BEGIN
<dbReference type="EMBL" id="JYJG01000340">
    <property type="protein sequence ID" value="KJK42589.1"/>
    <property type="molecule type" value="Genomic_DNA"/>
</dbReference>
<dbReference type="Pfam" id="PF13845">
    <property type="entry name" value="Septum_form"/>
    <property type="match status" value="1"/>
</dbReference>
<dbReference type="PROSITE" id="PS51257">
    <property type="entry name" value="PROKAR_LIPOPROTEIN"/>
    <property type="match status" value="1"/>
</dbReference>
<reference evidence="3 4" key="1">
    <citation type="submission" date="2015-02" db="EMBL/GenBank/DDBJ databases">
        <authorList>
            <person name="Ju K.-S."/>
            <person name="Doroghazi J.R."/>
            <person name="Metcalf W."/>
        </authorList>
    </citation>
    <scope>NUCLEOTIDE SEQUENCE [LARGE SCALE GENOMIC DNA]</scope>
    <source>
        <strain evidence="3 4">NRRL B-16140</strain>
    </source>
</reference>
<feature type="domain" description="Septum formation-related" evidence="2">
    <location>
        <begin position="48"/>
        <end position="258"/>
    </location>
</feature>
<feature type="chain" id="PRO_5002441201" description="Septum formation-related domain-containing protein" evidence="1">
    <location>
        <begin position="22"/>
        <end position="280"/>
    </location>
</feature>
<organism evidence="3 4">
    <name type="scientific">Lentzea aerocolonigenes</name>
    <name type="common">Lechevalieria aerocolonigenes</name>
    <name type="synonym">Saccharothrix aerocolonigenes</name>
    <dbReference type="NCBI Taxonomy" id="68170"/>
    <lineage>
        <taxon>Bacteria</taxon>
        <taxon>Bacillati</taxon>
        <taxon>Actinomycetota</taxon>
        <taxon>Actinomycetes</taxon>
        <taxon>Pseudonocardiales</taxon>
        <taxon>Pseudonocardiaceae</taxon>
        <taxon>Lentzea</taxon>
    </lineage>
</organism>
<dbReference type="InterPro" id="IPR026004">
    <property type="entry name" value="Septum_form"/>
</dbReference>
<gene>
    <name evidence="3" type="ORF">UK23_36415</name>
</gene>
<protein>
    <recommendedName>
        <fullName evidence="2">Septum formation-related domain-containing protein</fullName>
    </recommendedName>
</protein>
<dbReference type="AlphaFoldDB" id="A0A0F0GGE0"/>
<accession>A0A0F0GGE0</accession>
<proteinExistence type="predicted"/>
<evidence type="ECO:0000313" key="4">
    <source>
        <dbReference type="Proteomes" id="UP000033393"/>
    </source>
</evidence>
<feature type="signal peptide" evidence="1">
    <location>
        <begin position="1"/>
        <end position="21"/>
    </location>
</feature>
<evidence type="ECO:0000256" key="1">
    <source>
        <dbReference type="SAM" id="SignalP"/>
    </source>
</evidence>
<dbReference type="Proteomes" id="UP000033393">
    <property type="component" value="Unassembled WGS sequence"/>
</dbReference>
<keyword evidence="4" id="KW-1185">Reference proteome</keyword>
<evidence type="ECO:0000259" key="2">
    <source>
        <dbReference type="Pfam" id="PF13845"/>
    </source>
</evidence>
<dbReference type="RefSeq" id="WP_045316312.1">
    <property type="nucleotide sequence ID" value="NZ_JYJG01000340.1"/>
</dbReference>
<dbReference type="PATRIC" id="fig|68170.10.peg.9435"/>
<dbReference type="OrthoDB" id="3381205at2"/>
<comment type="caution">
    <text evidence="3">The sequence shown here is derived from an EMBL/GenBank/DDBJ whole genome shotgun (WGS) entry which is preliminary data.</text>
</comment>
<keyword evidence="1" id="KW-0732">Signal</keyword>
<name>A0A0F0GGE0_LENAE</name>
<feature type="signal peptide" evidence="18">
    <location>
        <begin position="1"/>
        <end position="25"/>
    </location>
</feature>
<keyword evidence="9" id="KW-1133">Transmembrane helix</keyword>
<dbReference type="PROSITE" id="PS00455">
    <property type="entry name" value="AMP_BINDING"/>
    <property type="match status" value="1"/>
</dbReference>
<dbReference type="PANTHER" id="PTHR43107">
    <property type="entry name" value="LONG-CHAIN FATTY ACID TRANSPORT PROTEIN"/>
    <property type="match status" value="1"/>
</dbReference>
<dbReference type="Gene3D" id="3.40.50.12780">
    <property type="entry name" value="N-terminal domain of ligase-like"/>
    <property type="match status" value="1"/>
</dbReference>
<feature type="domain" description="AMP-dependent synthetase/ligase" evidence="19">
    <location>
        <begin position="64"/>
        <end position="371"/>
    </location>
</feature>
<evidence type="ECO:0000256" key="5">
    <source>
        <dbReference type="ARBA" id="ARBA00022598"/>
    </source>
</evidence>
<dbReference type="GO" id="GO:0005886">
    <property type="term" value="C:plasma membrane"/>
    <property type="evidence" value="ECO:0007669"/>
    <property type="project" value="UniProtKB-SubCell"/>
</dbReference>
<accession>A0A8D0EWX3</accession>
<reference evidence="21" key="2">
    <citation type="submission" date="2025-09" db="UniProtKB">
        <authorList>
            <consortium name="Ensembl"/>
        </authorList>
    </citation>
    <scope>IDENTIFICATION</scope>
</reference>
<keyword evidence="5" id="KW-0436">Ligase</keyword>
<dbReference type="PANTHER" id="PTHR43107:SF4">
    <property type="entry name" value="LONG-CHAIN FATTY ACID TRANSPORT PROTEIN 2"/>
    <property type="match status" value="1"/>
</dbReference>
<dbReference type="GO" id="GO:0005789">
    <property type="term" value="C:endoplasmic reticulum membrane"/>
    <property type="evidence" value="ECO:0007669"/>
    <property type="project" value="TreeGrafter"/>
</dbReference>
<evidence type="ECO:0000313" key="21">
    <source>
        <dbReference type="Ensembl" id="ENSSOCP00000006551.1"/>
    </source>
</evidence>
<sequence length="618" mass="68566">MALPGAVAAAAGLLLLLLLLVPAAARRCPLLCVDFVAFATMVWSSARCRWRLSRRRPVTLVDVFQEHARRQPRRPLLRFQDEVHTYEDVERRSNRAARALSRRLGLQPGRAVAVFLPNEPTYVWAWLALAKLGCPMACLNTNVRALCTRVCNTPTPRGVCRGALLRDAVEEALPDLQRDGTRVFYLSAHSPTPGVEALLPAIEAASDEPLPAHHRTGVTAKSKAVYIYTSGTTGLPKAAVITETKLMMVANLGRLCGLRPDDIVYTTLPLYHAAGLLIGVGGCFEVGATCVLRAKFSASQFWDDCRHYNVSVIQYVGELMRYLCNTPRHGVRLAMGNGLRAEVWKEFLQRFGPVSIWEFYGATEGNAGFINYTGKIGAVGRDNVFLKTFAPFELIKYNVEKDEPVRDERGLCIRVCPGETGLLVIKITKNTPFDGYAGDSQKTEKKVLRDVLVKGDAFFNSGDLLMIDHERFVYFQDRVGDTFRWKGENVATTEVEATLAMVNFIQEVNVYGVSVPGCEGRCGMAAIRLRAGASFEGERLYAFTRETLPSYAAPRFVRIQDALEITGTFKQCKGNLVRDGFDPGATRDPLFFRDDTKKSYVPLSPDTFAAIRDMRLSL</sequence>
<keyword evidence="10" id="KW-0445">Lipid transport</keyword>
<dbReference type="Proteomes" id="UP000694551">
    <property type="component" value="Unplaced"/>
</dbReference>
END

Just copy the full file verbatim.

<dbReference type="EMBL" id="JYJG01000340">
    <property type="protein sequence ID" value="KJK42589.1"/>
    <property type="molecule type" value="Genomic_DNA"/>
</dbReference>
<dbReference type="Pfam" id="PF13845">
    <property type="entry name" value="Septum_form"/>
    <property type="match status" value="1"/>
</dbReference>
<dbReference type="PROSITE" id="PS51257">
    <property type="entry name" value="PROKAR_LIPOPROTEIN"/>
    <property type="match status" value="1"/>
</dbReference>
<reference evidence="3 4" key="1">
    <citation type="submission" date="2015-02" db="EMBL/GenBank/DDBJ databases">
        <authorList>
            <person name="Ju K.-S."/>
            <person name="Doroghazi J.R."/>
            <person name="Metcalf W."/>
        </authorList>
    </citation>
    <scope>NUCLEOTIDE SEQUENCE [LARGE SCALE GENOMIC DNA]</scope>
    <source>
        <strain evidence="3 4">NRRL B-16140</strain>
    </source>
</reference>
<feature type="domain" description="Septum formation-related" evidence="2">
    <location>
        <begin position="48"/>
        <end position="258"/>
    </location>
</feature>
<feature type="chain" id="PRO_5002441201" description="Septum formation-related domain-containing protein" evidence="1">
    <location>
        <begin position="22"/>
        <end position="280"/>
    </location>
</feature>
<organism evidence="3 4">
    <name type="scientific">Lentzea aerocolonigenes</name>
    <name type="common">Lechevalieria aerocolonigenes</name>
    <name type="synonym">Saccharothrix aerocolonigenes</name>
    <dbReference type="NCBI Taxonomy" id="68170"/>
    <lineage>
        <taxon>Bacteria</taxon>
        <taxon>Bacillati</taxon>
        <taxon>Actinomycetota</taxon>
        <taxon>Actinomycetes</taxon>
        <taxon>Pseudonocardiales</taxon>
        <taxon>Pseudonocardiaceae</taxon>
        <taxon>Lentzea</taxon>
    </lineage>
</organism>
<dbReference type="InterPro" id="IPR026004">
    <property type="entry name" value="Septum_form"/>
</dbReference>
<gene>
    <name evidence="3" type="ORF">UK23_36415</name>
</gene>
<protein>
    <recommendedName>
        <fullName evidence="2">Septum formation-related domain-containing protein</fullName>
    </recommendedName>
</protein>
<dbReference type="AlphaFoldDB" id="A0A0F0GGE0"/>
<accession>A0A0F0GGE0</accession>
<proteinExistence type="predicted"/>
<evidence type="ECO:0000313" key="4">
    <source>
        <dbReference type="Proteomes" id="UP000033393"/>
    </source>
</evidence>
<feature type="signal peptide" evidence="1">
    <location>
        <begin position="1"/>
        <end position="21"/>
    </location>
</feature>
<evidence type="ECO:0000256" key="1">
    <source>
        <dbReference type="SAM" id="SignalP"/>
    </source>
</evidence>
<dbReference type="Proteomes" id="UP000033393">
    <property type="component" value="Unassembled WGS sequence"/>
</dbReference>
<keyword evidence="4" id="KW-1185">Reference proteome</keyword>
<evidence type="ECO:0000259" key="2">
    <source>
        <dbReference type="Pfam" id="PF13845"/>
    </source>
</evidence>
<dbReference type="RefSeq" id="WP_045316312.1">
    <property type="nucleotide sequence ID" value="NZ_JYJG01000340.1"/>
</dbReference>
<dbReference type="PATRIC" id="fig|68170.10.peg.9435"/>
<dbReference type="OrthoDB" id="3381205at2"/>
<comment type="caution">
    <text evidence="3">The sequence shown here is derived from an EMBL/GenBank/DDBJ whole genome shotgun (WGS) entry which is preliminary data.</text>
</comment>
<keyword evidence="1" id="KW-0732">Signal</keyword>
<name>A0A0F0GGE0_LENAE</name>
<feature type="signal peptide" evidence="18">
    <location>
        <begin position="1"/>
        <end position="25"/>
    </location>
</feature>
<keyword evidence="9" id="KW-1133">Transmembrane helix</keyword>
<dbReference type="PROSITE" id="PS00455">
    <property type="entry name" value="AMP_BINDING"/>
    <property type="match status" value="1"/>
</dbReference>
<dbReference type="PANTHER" id="PTHR43107">
    <property type="entry name" value="LONG-CHAIN FATTY ACID TRANSPORT PROTEIN"/>
    <property type="match status" value="1"/>
</dbReference>
<dbReference type="Gene3D" id="3.40.50.12780">
    <property type="entry name" value="N-terminal domain of ligase-like"/>
    <property type="match status" value="1"/>
</dbReference>
<feature type="domain" description="AMP-dependent synthetase/ligase" evidence="19">
    <location>
        <begin position="64"/>
        <end position="371"/>
    </location>
</feature>
<evidence type="ECO:0000256" key="5">
    <source>
        <dbReference type="ARBA" id="ARBA00022598"/>
    </source>
</evidence>
<dbReference type="GO" id="GO:0005886">
    <property type="term" value="C:plasma membrane"/>
    <property type="evidence" value="ECO:0007669"/>
    <property type="project" value="UniProtKB-SubCell"/>
</dbReference>
<accession>A0A8D0EWX3</accession>
<reference evidence="21" key="2">
    <citation type="submission" date="2025-09" db="UniProtKB">
        <authorList>
            <consortium name="Ensembl"/>
        </authorList>
    </citation>
    <scope>IDENTIFICATION</scope>
</reference>
<keyword evidence="5" id="KW-0436">Ligase</keyword>
<dbReference type="PANTHER" id="PTHR43107:SF4">
    <property type="entry name" value="LONG-CHAIN FATTY ACID TRANSPORT PROTEIN 2"/>
    <property type="match status" value="1"/>
</dbReference>
<dbReference type="GO" id="GO:0005789">
    <property type="term" value="C:endoplasmic reticulum membrane"/>
    <property type="evidence" value="ECO:0007669"/>
    <property type="project" value="TreeGrafter"/>
</dbReference>
<evidence type="ECO:0000313" key="21">
    <source>
        <dbReference type="Ensembl" id="ENSSOCP00000006551.1"/>
    </source>
</evidence>
<sequence length="618" mass="68566">MALPGAVAAAAGLLLLLLLLVPAAARRCPLLCVDFVAFATMVWSSARCRWRLSRRRPVTLVDVFQEHARRQPRRPLLRFQDEVHTYEDVERRSNRAARALSRRLGLQPGRAVAVFLPNEPTYVWAWLALAKLGCPMACLNTNVRALCTRVCNTPTPRGVCRGALLRDAVEEALPDLQRDGTRVFYLSAHSPTPGVEALLPAIEAASDEPLPAHHRTGVTAKSKAVYIYTSGTTGLPKAAVITETKLMMVANLGRLCGLRPDDIVYTTLPLYHAAGLLIGVGGCFEVGATCVLRAKFSASQFWDDCRHYNVSVIQYVGELMRYLCNTPRHGVRLAMGNGLRAEVWKEFLQRFGPVSIWEFYGATEGNAGFINYTGKIGAVGRDNVFLKTFAPFELIKYNVEKDEPVRDERGLCIRVCPGETGLLVIKITKNTPFDGYAGDSQKTEKKVLRDVLVKGDAFFNSGDLLMIDHERFVYFQDRVGDTFRWKGENVATTEVEATLAMVNFIQEVNVYGVSVPGCEGRCGMAAIRLRAGASFEGERLYAFTRETLPSYAAPRFVRIQDALEITGTFKQCKGNLVRDGFDPGATRDPLFFRDDTKKSYVPLSPDTFAAIRDMRLSL</sequence>
<keyword evidence="10" id="KW-0445">Lipid transport</keyword>
<dbReference type="Proteomes" id="UP000694551">
    <property type="component" value="Unplaced"/>
</dbReference>